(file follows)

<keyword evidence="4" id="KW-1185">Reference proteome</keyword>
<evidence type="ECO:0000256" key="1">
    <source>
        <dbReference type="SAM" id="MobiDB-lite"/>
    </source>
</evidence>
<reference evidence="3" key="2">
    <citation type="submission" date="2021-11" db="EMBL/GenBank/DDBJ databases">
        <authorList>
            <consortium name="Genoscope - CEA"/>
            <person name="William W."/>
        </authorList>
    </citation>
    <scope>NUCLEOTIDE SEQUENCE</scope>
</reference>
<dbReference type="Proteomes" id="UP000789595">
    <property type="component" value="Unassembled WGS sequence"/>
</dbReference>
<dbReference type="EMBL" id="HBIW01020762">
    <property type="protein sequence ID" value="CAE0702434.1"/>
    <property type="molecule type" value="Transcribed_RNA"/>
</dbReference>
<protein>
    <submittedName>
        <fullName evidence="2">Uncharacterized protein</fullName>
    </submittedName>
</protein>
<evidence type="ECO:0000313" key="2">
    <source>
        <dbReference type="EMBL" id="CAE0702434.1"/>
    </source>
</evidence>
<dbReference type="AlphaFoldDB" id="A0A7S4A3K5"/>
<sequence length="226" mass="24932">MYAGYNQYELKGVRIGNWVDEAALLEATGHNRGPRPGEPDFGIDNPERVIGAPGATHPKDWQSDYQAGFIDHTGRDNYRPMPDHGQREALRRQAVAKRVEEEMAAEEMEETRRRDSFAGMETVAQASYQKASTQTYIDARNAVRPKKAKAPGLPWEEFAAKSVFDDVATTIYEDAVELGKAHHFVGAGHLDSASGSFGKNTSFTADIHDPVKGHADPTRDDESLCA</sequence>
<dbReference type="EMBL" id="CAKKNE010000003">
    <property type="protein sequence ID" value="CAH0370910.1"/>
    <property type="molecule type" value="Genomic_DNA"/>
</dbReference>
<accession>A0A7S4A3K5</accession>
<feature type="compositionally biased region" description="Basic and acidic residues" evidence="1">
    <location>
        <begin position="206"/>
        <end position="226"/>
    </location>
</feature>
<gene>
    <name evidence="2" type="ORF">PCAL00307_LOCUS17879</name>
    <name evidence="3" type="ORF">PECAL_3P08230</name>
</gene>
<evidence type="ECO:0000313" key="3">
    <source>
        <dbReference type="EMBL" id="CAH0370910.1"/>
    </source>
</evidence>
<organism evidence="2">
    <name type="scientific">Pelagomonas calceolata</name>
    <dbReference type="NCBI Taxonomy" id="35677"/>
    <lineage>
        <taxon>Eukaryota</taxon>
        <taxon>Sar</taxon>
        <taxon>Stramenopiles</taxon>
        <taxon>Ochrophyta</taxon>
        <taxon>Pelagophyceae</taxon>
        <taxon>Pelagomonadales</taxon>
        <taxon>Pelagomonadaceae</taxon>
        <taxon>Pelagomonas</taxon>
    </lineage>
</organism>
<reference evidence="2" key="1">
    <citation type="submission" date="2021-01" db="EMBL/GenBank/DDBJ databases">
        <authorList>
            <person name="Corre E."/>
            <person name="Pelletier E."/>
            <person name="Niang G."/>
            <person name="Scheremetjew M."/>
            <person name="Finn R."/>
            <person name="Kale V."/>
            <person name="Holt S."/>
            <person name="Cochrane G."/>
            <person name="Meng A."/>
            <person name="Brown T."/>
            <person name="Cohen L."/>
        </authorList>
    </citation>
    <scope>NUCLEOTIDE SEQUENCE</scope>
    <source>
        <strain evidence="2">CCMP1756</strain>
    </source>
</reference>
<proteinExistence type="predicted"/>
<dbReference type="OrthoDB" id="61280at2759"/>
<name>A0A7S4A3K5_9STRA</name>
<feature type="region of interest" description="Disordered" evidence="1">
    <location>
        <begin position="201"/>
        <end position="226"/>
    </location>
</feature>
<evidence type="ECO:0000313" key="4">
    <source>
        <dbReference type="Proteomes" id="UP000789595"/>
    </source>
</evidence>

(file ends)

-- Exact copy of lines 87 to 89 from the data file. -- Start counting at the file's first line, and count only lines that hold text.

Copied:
        <strain evidence="2">CCMP1756</strain>
    </source>
</reference>